The environmental and social influences of HIV/AIDS in Sub-Saharan Africa: A focus on rural communities

Christine U. Oramasionwu, Kelly R. Daniels, Matthew J. Labreche, Christopher R. Frei

    Research output: Contribution to journalArticle

    22 Scopus citations

    Abstract

    The Human Immunodeficiency Virus/Acquired Immunodeficiency Syndrome (HIV/AIDS) pandemic has caused far-reaching effects in sub-Saharan Africa. The pandemic has effectively diminished the workforce, increased poverty rates, reduced agricultural productivity, and transformed the structure of many rural households. HIV/AIDS further strains the already fragile relationship between livelihood and the natural and social environments of these regions. Therefore, the objective of this review is to characterize the impact of HIV/AIDS on the environment and the social infrastructure of rural sub-Saharan Africa. There are many aspects of rural life that contribute to disease transmission of HIV/AIDS and that pose unique challenges to the population dynamics in sub-Saharan Africa. Widespread AIDS-related mortality has caused a decrease in population growth for many African countries. In turn, these alterations in population dynamics have resulted in a decrease in the percentage of prime-age working adults, as well as a gender disparity, whereby, females carry a growing burden of household responsibilities. There is a rising proportion of older adults, often females, who assume the role of provider and caretaker for other dependent family members. These changing dynamics have caused many to exploit their natural surroundings, adopting less sustainable land use practices and utilizing protected resources as a primary means of generating revenue.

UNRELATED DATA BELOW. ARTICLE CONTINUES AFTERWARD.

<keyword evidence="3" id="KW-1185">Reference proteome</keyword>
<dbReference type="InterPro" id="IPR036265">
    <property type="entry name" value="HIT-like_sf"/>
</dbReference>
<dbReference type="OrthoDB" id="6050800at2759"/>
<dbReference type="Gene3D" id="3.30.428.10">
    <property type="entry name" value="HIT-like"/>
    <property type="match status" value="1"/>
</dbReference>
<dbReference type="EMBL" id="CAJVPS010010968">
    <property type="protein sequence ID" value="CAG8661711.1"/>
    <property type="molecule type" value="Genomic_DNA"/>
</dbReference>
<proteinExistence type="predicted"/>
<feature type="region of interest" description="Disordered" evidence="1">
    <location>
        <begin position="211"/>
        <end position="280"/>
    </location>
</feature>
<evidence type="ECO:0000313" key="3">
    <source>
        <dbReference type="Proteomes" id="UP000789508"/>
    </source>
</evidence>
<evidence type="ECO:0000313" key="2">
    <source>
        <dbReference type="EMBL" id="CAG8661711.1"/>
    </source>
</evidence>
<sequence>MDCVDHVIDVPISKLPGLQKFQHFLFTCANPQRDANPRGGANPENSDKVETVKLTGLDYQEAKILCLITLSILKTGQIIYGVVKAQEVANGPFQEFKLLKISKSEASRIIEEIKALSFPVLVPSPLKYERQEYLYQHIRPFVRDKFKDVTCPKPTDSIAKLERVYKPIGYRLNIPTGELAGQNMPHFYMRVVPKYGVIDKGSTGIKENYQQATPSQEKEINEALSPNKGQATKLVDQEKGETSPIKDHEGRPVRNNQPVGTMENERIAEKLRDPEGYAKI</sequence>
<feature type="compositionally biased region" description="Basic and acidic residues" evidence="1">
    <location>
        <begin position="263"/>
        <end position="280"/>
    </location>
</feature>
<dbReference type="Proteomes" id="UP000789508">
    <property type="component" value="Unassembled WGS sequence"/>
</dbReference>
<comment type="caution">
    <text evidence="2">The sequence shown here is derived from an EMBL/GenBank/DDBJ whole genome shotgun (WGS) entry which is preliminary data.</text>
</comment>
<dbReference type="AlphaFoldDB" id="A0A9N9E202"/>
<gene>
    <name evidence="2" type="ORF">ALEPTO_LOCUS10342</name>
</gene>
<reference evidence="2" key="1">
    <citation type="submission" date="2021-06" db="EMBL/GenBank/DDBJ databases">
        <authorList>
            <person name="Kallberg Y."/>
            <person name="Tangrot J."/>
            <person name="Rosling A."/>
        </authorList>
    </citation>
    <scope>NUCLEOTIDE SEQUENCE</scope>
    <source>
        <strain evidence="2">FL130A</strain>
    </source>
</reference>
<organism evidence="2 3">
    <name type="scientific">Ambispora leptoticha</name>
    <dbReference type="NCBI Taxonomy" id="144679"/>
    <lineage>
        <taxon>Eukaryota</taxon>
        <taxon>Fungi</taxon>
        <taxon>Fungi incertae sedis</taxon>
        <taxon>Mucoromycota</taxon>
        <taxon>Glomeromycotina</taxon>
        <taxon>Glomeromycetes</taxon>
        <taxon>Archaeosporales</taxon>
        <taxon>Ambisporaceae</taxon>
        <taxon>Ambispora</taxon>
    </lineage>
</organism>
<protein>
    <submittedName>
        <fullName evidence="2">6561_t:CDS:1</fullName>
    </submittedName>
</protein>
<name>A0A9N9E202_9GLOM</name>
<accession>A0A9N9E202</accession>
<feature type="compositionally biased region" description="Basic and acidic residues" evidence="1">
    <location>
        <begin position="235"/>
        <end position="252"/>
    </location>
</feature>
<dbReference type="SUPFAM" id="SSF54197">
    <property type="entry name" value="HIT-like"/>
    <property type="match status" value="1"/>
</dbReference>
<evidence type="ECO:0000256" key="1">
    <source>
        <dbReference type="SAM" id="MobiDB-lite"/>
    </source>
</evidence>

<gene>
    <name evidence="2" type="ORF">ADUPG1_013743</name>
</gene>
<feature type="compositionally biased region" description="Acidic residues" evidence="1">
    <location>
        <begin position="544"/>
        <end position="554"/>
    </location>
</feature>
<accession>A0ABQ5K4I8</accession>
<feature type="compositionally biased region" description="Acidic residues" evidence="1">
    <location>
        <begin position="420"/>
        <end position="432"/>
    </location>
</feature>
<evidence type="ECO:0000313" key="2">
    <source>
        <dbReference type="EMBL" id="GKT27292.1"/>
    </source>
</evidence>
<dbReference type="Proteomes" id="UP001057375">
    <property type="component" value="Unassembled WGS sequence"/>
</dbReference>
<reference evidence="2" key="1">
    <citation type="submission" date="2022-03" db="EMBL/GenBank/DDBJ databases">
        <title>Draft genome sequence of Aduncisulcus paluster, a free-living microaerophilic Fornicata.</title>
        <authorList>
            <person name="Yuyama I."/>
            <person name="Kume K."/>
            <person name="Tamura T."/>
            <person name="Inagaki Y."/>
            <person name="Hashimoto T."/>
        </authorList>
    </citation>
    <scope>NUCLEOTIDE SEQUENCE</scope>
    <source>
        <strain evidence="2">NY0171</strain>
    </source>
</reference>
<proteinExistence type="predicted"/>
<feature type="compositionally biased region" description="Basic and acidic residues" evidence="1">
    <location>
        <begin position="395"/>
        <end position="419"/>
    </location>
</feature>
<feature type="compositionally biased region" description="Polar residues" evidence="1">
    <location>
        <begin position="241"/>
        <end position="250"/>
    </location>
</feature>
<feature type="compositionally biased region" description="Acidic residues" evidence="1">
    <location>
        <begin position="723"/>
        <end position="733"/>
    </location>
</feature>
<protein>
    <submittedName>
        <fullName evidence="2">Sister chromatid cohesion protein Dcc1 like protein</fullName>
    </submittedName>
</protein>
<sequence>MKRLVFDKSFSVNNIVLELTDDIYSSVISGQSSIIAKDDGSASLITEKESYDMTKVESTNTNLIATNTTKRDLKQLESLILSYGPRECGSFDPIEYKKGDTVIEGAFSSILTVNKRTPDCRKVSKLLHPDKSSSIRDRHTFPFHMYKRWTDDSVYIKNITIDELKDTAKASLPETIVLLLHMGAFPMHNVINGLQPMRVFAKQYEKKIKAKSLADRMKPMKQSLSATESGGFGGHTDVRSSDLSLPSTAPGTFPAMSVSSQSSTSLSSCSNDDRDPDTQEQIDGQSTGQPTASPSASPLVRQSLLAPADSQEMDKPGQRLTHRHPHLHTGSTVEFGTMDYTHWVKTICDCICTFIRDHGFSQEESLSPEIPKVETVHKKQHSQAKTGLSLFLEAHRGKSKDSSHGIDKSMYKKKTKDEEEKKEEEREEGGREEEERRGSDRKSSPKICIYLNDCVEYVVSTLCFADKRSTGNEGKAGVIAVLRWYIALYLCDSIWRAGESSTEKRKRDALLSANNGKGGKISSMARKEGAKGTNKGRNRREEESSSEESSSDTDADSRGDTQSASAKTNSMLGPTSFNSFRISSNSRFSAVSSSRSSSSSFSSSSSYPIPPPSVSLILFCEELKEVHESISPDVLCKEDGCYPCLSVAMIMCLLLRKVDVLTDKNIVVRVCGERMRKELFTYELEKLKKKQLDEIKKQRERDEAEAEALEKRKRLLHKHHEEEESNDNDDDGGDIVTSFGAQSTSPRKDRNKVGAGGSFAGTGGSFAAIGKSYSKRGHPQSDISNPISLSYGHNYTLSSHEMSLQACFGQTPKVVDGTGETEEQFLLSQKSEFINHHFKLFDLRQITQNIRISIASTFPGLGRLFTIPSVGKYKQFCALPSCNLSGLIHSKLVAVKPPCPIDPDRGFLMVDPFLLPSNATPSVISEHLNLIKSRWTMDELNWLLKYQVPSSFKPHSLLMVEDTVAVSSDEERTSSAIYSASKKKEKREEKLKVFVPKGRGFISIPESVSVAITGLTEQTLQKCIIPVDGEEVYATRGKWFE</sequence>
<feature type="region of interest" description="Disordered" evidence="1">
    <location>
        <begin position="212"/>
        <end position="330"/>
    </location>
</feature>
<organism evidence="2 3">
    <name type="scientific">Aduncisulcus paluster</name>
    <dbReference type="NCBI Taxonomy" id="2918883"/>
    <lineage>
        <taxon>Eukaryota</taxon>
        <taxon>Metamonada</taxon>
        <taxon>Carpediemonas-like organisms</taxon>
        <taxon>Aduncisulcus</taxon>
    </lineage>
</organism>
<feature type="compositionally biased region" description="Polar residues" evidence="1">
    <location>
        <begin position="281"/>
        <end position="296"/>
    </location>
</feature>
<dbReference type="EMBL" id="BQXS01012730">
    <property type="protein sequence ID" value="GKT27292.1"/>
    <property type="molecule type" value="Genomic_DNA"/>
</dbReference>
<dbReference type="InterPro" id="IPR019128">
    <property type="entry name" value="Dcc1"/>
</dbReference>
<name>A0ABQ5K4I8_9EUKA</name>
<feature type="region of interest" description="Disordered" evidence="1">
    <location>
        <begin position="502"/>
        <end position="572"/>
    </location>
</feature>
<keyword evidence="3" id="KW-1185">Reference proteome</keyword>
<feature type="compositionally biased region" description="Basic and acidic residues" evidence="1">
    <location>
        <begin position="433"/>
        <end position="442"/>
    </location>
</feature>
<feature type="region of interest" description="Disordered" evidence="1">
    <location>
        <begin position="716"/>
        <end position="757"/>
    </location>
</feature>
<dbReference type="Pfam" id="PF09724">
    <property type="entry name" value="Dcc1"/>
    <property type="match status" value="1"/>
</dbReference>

Original languageEnglish (US)
    Pages (from-to)2967-2979
    Number of pages13
    JournalInternational Journal of Environmental Research and Public Health
    Volume8
    Issue number7
    DOIs
    StatePublished - Jul 1 2011

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    Keywords

    • Environment
    • HIV/AIDS
    • Rural
    • Sub-Saharan Africa

    ASJC Scopus subject areas

    • Public Health, Environmental and Occupational Health
    • Health, Toxicology and Mutagenesis

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